“Human lives are sacred and must be treated as such, in line with the teachings of the revered books.

“More so, our concern is why was the park targeted? It seems there is a design to set the entire North on fire and by extension, the whole country, starting with Kano.”

In Kano, the President of Ohanaeze Ndigbo in the state, Chief Tobias Idika,said the association was opposed to any plan to conduct a mass burial for bodies yet to be identified.

Idika, in a telephone interview with one of our correspondents, explained that he and other members of the association were worried about reports of a planned mass burial of such bodies.

He said, “So far, relatives of the dead have identified 35 bodies. Some identified their dead using the clothes they wore last. Some used their shoes and other physical attributes because some of them were badly burnt; others had their faces still intact. We are still trying to identify others but we now hear that there are plans to conduct a mass burial.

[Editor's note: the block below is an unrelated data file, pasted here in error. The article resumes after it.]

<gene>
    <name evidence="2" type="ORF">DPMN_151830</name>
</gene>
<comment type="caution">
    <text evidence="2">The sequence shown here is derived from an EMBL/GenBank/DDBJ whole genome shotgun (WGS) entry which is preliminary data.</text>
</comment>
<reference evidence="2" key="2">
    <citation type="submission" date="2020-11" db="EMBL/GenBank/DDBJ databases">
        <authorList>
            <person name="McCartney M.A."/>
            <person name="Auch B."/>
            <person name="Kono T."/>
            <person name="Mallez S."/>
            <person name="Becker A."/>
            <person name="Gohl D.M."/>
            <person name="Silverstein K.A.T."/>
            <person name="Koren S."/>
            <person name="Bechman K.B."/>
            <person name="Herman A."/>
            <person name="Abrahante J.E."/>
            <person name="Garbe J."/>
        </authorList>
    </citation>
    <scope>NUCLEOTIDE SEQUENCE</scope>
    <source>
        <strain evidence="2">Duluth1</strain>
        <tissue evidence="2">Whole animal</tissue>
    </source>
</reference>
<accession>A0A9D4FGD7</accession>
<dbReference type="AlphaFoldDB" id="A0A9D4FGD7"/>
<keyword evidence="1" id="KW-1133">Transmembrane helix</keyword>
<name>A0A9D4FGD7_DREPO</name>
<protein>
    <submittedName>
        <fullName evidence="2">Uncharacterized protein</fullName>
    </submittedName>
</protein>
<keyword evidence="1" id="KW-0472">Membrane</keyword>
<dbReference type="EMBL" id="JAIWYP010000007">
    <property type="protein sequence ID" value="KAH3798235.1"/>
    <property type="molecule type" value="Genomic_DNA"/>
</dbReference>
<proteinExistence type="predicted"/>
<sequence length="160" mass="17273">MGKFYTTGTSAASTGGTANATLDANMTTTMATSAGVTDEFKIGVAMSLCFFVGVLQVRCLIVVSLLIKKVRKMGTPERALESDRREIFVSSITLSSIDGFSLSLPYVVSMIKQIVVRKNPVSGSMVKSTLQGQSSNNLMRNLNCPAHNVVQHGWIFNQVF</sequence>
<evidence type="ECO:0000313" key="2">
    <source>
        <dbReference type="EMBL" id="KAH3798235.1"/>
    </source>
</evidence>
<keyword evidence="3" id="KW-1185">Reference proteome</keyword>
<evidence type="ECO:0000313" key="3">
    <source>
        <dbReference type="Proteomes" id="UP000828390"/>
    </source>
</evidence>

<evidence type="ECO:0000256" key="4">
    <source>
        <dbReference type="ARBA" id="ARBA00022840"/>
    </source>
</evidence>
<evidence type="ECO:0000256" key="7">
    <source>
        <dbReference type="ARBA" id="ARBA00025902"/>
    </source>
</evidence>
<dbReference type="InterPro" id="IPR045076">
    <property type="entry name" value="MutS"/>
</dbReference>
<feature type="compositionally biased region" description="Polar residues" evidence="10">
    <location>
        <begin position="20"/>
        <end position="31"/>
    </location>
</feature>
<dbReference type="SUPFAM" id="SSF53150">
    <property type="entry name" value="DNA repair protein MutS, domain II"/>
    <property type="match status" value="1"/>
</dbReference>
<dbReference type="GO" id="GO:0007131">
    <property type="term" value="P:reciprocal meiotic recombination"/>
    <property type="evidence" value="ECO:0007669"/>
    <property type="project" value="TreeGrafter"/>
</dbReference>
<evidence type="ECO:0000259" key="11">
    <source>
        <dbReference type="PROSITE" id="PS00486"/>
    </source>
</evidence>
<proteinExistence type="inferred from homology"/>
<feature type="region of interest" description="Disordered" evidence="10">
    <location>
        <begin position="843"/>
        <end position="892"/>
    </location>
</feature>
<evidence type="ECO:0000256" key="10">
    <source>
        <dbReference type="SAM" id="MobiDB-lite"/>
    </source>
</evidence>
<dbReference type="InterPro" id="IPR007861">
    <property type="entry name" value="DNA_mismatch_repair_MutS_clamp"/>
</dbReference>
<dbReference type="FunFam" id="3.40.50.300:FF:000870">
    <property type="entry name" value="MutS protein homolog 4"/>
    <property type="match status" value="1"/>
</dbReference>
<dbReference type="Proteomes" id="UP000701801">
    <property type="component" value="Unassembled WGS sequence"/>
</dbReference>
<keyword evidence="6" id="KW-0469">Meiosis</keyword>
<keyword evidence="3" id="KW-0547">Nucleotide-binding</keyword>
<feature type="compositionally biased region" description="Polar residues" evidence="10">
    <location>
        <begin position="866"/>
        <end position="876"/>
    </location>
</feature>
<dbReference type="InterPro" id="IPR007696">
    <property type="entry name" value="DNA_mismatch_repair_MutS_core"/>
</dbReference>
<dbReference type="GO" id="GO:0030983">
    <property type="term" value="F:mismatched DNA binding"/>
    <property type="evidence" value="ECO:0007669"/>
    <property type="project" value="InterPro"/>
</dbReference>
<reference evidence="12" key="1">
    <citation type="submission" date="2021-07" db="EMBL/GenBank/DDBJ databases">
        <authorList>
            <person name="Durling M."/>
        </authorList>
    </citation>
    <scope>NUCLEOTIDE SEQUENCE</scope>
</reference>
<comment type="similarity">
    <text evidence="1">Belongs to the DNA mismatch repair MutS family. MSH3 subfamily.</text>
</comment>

“We are worried about this information. We would like to use this opportunity to warn the Kano State Government and the Police not to bury our people in a mass grave because this will increase tension. We will like to see the bodies of our people to give them a proper burial.

“How do you tell a mother, father, brother or sister that their loved one is dead and you do not have the body for them to see and bury properly? It is not done. We have suffered enough; people must not add salt to our injury by committing further abominations against us.”